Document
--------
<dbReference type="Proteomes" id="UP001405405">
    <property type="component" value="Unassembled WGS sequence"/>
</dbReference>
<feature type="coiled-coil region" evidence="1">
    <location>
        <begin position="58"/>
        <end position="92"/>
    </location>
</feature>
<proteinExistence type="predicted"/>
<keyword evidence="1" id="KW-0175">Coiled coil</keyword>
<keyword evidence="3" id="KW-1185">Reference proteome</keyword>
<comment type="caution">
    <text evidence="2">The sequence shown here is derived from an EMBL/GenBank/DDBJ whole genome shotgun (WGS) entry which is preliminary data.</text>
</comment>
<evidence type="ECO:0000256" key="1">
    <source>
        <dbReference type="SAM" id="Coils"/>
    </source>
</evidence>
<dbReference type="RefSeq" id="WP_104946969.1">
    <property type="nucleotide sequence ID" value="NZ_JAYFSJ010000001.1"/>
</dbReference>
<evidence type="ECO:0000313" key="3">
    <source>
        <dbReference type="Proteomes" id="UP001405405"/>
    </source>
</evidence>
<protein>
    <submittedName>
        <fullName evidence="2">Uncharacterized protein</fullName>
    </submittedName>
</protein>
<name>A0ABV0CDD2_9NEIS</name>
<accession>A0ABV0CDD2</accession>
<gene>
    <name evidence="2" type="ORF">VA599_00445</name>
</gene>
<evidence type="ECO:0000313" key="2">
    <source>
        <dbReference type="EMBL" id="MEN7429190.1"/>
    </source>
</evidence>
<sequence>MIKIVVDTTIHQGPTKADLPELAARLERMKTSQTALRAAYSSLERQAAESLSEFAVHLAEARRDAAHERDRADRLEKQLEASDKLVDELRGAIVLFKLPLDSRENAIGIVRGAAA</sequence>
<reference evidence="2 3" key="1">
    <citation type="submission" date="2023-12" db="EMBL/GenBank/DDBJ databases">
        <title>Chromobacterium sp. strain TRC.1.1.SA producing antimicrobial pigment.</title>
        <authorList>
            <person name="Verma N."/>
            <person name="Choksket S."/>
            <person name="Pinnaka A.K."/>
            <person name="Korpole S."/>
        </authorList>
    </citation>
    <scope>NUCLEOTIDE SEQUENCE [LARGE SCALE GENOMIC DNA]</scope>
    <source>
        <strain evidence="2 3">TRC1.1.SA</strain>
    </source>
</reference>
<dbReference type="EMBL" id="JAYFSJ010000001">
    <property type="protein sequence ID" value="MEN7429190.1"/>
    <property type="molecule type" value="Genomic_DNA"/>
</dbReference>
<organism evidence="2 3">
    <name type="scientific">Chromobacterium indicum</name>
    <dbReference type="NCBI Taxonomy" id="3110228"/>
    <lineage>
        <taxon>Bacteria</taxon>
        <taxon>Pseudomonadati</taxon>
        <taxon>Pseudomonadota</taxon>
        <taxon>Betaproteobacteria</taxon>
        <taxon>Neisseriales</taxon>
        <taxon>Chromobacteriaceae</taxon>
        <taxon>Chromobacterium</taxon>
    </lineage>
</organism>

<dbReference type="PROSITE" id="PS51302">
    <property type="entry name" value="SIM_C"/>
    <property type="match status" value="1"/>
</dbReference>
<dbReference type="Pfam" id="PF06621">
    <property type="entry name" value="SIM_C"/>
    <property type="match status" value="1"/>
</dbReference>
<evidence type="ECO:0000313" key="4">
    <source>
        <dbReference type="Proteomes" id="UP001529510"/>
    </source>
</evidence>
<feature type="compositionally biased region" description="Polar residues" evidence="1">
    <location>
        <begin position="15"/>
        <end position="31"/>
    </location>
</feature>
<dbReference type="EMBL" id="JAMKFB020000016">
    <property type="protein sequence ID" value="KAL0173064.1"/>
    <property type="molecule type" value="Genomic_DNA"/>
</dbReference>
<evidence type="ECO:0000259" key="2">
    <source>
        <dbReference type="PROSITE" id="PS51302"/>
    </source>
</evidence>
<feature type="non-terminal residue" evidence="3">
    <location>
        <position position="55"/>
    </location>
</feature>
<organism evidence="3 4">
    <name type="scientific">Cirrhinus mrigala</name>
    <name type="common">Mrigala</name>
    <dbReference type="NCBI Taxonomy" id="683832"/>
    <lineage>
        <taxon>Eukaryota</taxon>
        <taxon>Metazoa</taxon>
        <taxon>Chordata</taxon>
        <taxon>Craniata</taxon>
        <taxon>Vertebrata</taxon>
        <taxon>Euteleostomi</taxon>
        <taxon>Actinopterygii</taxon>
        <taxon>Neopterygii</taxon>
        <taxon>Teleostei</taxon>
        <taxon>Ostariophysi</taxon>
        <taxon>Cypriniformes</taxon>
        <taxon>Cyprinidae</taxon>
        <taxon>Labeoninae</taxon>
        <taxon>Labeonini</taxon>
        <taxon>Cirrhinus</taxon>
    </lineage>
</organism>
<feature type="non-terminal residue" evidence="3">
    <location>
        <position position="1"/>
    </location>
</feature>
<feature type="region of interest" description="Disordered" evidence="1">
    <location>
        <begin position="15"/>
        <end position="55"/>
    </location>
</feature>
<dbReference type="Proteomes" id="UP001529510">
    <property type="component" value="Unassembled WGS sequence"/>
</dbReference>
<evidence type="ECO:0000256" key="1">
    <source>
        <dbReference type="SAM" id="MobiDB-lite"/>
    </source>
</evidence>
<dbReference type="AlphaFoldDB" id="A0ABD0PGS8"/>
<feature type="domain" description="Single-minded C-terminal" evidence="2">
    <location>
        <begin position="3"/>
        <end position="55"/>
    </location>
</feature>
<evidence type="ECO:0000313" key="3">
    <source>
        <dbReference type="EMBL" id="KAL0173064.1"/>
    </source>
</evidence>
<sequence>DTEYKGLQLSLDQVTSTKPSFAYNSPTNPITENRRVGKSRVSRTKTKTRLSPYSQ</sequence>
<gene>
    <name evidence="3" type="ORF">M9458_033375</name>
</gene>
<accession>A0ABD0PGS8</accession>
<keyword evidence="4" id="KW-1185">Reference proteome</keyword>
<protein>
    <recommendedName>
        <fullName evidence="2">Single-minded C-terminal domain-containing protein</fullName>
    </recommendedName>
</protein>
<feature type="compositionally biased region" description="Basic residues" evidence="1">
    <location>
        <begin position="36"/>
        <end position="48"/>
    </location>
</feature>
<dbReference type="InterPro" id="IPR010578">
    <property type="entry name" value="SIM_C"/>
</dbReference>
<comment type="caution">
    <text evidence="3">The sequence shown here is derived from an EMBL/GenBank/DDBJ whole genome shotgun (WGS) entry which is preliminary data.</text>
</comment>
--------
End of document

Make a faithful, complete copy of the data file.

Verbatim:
<dbReference type="Proteomes" id="UP001405405">
    <property type="component" value="Unassembled WGS sequence"/>
</dbReference>
<feature type="coiled-coil region" evidence="1">
    <location>
        <begin position="58"/>
        <end position="92"/>
    </location>
</feature>
<proteinExistence type="predicted"/>
<keyword evidence="1" id="KW-0175">Coiled coil</keyword>
<keyword evidence="3" id="KW-1185">Reference proteome</keyword>
<comment type="caution">
    <text evidence="2">The sequence shown here is derived from an EMBL/GenBank/DDBJ whole genome shotgun (WGS) entry which is preliminary data.</text>
</comment>
<evidence type="ECO:0000256" key="1">
    <source>
        <dbReference type="SAM" id="Coils"/>
    </source>
</evidence>
<dbReference type="RefSeq" id="WP_104946969.1">
    <property type="nucleotide sequence ID" value="NZ_JAYFSJ010000001.1"/>
</dbReference>
<evidence type="ECO:0000313" key="3">
    <source>
        <dbReference type="Proteomes" id="UP001405405"/>
    </source>
</evidence>
<protein>
    <submittedName>
        <fullName evidence="2">Uncharacterized protein</fullName>
    </submittedName>
</protein>
<name>A0ABV0CDD2_9NEIS</name>
<accession>A0ABV0CDD2</accession>
<gene>
    <name evidence="2" type="ORF">VA599_00445</name>
</gene>
<evidence type="ECO:0000313" key="2">
    <source>
        <dbReference type="EMBL" id="MEN7429190.1"/>
    </source>
</evidence>
<sequence>MIKIVVDTTIHQGPTKADLPELAARLERMKTSQTALRAAYSSLERQAAESLSEFAVHLAEARRDAAHERDRADRLEKQLEASDKLVDELRGAIVLFKLPLDSRENAIGIVRGAAA</sequence>
<reference evidence="2 3" key="1">
    <citation type="submission" date="2023-12" db="EMBL/GenBank/DDBJ databases">
        <title>Chromobacterium sp. strain TRC.1.1.SA producing antimicrobial pigment.</title>
        <authorList>
            <person name="Verma N."/>
            <person name="Choksket S."/>
            <person name="Pinnaka A.K."/>
            <person name="Korpole S."/>
        </authorList>
    </citation>
    <scope>NUCLEOTIDE SEQUENCE [LARGE SCALE GENOMIC DNA]</scope>
    <source>
        <strain evidence="2 3">TRC1.1.SA</strain>
    </source>
</reference>
<dbReference type="EMBL" id="JAYFSJ010000001">
    <property type="protein sequence ID" value="MEN7429190.1"/>
    <property type="molecule type" value="Genomic_DNA"/>
</dbReference>
<organism evidence="2 3">
    <name type="scientific">Chromobacterium indicum</name>
    <dbReference type="NCBI Taxonomy" id="3110228"/>
    <lineage>
        <taxon>Bacteria</taxon>
        <taxon>Pseudomonadati</taxon>
        <taxon>Pseudomonadota</taxon>
        <taxon>Betaproteobacteria</taxon>
        <taxon>Neisseriales</taxon>
        <taxon>Chromobacteriaceae</taxon>
        <taxon>Chromobacterium</taxon>
    </lineage>
</organism>

<dbReference type="PROSITE" id="PS51302">
    <property type="entry name" value="SIM_C"/>
    <property type="match status" value="1"/>
</dbReference>
<dbReference type="Pfam" id="PF06621">
    <property type="entry name" value="SIM_C"/>
    <property type="match status" value="1"/>
</dbReference>
<evidence type="ECO:0000313" key="4">
    <source>
        <dbReference type="Proteomes" id="UP001529510"/>
    </source>
</evidence>
<feature type="compositionally biased region" description="Polar residues" evidence="1">
    <location>
        <begin position="15"/>
        <end position="31"/>
    </location>
</feature>
<dbReference type="EMBL" id="JAMKFB020000016">
    <property type="protein sequence ID" value="KAL0173064.1"/>
    <property type="molecule type" value="Genomic_DNA"/>
</dbReference>
<evidence type="ECO:0000259" key="2">
    <source>
        <dbReference type="PROSITE" id="PS51302"/>
    </source>
</evidence>
<feature type="non-terminal residue" evidence="3">
    <location>
        <position position="55"/>
    </location>
</feature>
<organism evidence="3 4">
    <name type="scientific">Cirrhinus mrigala</name>
    <name type="common">Mrigala</name>
    <dbReference type="NCBI Taxonomy" id="683832"/>
    <lineage>
        <taxon>Eukaryota</taxon>
        <taxon>Metazoa</taxon>
        <taxon>Chordata</taxon>
        <taxon>Craniata</taxon>
        <taxon>Vertebrata</taxon>
        <taxon>Euteleostomi</taxon>
        <taxon>Actinopterygii</taxon>
        <taxon>Neopterygii</taxon>
        <taxon>Teleostei</taxon>
        <taxon>Ostariophysi</taxon>
        <taxon>Cypriniformes</taxon>
        <taxon>Cyprinidae</taxon>
        <taxon>Labeoninae</taxon>
        <taxon>Labeonini</taxon>
        <taxon>Cirrhinus</taxon>
    </lineage>
</organism>
<feature type="non-terminal residue" evidence="3">
    <location>
        <position position="1"/>
    </location>
</feature>
<feature type="region of interest" description="Disordered" evidence="1">
    <location>
        <begin position="15"/>
        <end position="55"/>
    </location>
</feature>
<dbReference type="Proteomes" id="UP001529510">
    <property type="component" value="Unassembled WGS sequence"/>
</dbReference>
<evidence type="ECO:0000256" key="1">
    <source>
        <dbReference type="SAM" id="MobiDB-lite"/>
    </source>
</evidence>
<dbReference type="AlphaFoldDB" id="A0ABD0PGS8"/>
<feature type="domain" description="Single-minded C-terminal" evidence="2">
    <location>
        <begin position="3"/>
        <end position="55"/>
    </location>
</feature>
<evidence type="ECO:0000313" key="3">
    <source>
        <dbReference type="EMBL" id="KAL0173064.1"/>
    </source>
</evidence>
<sequence>DTEYKGLQLSLDQVTSTKPSFAYNSPTNPITENRRVGKSRVSRTKTKTRLSPYSQ</sequence>
<gene>
    <name evidence="3" type="ORF">M9458_033375</name>
</gene>
<accession>A0ABD0PGS8</accession>
<keyword evidence="4" id="KW-1185">Reference proteome</keyword>
<protein>
    <recommendedName>
        <fullName evidence="2">Single-minded C-terminal domain-containing protein</fullName>
    </recommendedName>
</protein>
<feature type="compositionally biased region" description="Basic residues" evidence="1">
    <location>
        <begin position="36"/>
        <end position="48"/>
    </location>
</feature>
<dbReference type="InterPro" id="IPR010578">
    <property type="entry name" value="SIM_C"/>
</dbReference>
<comment type="caution">
    <text evidence="3">The sequence shown here is derived from an EMBL/GenBank/DDBJ whole genome shotgun (WGS) entry which is preliminary data.</text>
</comment>